In-Flight Wi-Fi - Ready for Takeoff

Feature Articles

In-Flight Wi-Fi - Ready for Takeoff

By Paula Bernier, Executive Editor, IP Communications Magazines  |  June 01, 2011

In-flight broadband got off to a rough start. After reaching 30,000 feet early on, Boeing (News - Alert) grounded its Connexion service in August of 2006. But don’t fold up your tray tables up just yet. These days broadband on commercial aircraft is on the rise.

The number of airplanes on which broadband services is offered continues to increase. Connections are set to get faster. And coverage is getting better due to the growing use of satellite technology.

The biggest provider of in-flight Wi-Fi appears to be Aircell. At least 1,100 planes with nine airlines are outfitted with the company’s Gogo solution. And it’s currently installing its gear at a clip of 1.5 airplanes a day. An estimated 202 million passengers will board Gogo-enabled flights in 2011.

Gogo Wi-Fi pricing starts at $4.95 for up to an hour and a half of connectivity. There’s a 24-hour pass that sells for around $12 for those with connecting flights; an unlimited package for $34.95; and a $49.95 option allowing six Wi-Fi sessions on multiple airlines served by Aircell. Users can purchase the services while in flight or from anywhere via the company’s website.

Aircell declines to provide flyer take rates or the business model (and whether it involves revenue sharing with the airlines) on its services, but Aircell says usage is extremely promising and comments that the availability of Wi-Fi is causing some flyers to select flights and/or airlines based on that broadband availability.

The service is apparently popular enough that Aircell has been able to attract Google (News - Alert) to use its portal as a way to advertise its Chrome product. Google “owned” the Gogo portals on Airtran, Delta and Virgin America last year and offered passengers free Wi-Fi as part of the campaign. Aircell expects to do more of these kinds of promotional partnerships in the future.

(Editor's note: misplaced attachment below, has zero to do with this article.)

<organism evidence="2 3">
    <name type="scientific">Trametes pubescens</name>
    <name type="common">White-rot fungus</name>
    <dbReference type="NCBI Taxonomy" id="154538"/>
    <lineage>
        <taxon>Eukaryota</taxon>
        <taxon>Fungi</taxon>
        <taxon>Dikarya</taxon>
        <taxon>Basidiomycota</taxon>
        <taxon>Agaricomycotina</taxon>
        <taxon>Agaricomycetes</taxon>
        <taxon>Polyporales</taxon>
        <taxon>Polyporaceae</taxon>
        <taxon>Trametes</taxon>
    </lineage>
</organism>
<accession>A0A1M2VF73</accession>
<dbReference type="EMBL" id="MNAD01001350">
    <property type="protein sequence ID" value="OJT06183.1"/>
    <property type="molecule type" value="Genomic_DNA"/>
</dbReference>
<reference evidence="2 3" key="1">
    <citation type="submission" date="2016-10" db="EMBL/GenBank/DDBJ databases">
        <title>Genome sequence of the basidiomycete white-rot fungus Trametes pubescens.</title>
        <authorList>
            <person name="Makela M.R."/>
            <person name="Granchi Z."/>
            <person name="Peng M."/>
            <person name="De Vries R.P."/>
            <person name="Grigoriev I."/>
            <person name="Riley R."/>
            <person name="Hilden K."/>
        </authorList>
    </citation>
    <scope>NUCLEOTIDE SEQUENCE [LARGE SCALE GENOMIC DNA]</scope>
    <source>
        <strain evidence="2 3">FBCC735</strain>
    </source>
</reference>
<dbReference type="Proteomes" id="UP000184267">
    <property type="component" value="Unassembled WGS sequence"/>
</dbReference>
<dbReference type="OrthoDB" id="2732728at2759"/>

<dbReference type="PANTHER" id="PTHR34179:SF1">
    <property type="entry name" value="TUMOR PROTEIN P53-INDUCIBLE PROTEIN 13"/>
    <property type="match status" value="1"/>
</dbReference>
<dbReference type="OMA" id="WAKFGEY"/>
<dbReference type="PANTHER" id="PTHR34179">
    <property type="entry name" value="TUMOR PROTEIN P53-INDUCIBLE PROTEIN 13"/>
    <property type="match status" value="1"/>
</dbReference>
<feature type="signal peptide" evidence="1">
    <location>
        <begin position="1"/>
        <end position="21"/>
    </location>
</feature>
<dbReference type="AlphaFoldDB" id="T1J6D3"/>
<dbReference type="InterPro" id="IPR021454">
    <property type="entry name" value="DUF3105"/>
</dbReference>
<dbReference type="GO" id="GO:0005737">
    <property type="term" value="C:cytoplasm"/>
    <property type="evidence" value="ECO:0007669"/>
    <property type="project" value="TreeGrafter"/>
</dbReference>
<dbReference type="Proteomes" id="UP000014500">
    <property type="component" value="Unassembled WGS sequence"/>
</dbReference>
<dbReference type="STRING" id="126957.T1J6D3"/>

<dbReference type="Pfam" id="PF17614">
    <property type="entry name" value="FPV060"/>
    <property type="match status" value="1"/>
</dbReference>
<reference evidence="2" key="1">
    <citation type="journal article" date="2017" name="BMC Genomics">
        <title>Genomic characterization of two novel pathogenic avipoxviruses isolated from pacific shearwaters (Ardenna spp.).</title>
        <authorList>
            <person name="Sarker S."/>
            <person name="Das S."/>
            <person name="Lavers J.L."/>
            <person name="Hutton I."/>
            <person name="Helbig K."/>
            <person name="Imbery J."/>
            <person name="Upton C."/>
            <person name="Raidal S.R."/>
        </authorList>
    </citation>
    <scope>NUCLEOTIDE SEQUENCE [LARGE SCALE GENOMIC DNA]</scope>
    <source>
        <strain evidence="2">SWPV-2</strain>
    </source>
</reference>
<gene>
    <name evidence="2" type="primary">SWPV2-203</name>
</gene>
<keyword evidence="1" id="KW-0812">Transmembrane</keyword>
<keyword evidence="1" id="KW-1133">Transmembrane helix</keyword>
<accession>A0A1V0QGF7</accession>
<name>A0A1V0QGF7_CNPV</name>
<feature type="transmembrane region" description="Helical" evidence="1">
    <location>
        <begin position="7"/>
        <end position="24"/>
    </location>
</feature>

Currently Gogo offers 3.1mbps of shared bandwidth per airplane using an air-to-ground, or ATG (News - Alert), solution. In the first half of 2012 Aircell plans launch services based on ATG-4 technology, which will quadruple the amount of bandwidth within Gogo-equipped airplanes. The move to ATG-4 entails adding directional antenna, dual modem and EV-DO Rev. B technologies to existing ATG systems. 

As of late April, all of the planes with Aircell’s service did U.S. routes only. But the company and its airline partners are working to make Gogo available on international flights as well. The international expansion, which calls for three aircraft per day to be outfitted with Gogo gear this year, is being supported by $35 million in financing Aircell closed in March.

Of course, transoceanic flights call for a different solution, given air-to-ground architectures are not an option when a plane is flying over an ocean. So Aircell plans to use Ka-band satellite on transoceanic flights starting in 2015.

The same satellite technology can be leveraged to supplement capacity on Aircell’s ATG and ATG-4 systems. Aircell expects Ka satellite – which can support speeds of 100mbps – to be in use for Gogo-equipped continental U.S. flights starting in 2013.

While Aircell offers its Gogo services on Air Canada, AirTran, Alaska Airlines, American Airlines, Delta, Frontier, United, US Airways and Virgin America flights, one big account that it doesn’t own is Southwest Airlines. A company called Row 44 Inc. services the fleets of Southwest Airlines and Norwegian Air Shuttle.

Row 44 currently offers service in North America, Europe and the Middle East, and is in the midst of expanding its service to the Caribbean, Mexico, North Atlantic and Russia. All of the above Wi-Fi services rely on satellite communications. And the company in April announced plans to expand its coverage across the globe by combining Hughes’s (News - Alert) HX modem platform with Intelsat’s IS fleet of Ku-band satellites.

“Row 44 continues to execute on our mission of helping airlines around the world provide an unparalleled in-flight broadband entertainment experience to their passengers,” says Row 44 President Gregg Fialcowitz. “Offering this extended coverage through two of the world’s largest and most trusted names in satellite broadband – Intelsat (News - Alert) and Hughes – ensures our future ability to deliver that premium experience to our airline partners and their passengers, no matter where in the world they fly.”

The Row 44 website says the company also is looking a Ka-band solutions, but adds that Ka-based gear and satellites are not yet available.

However, JetBlue recently announced it is working with ViaSat Inc. to use Ka-band satellite technology to outfit more than 160 planes. The first installations are planned to begin next year.

“Because the product will be the first of its kind for commercial aviation, the system must be tested and certificated by the Federal Aviation Administration prior to installation fleet-wide, a process that will be led by LiveTV, JetBlue’s wholly-owned subsidiary,” according to a JetBlue press release.

This is JetBlue’s second pass at onboard broadband. It’s previously announced solution, Kiteline, reportedly was available only on one JetBlue aircraft, BetaBlue. Continental Airlines also had announced its intentions to use Kiteline, but those plans were delayed last year and, evidently, were grounded. Continental became part of United Airlines – a Gogo customer – in a $3 billion merger announced a year ago last month.

Edited by Jennifer Russell


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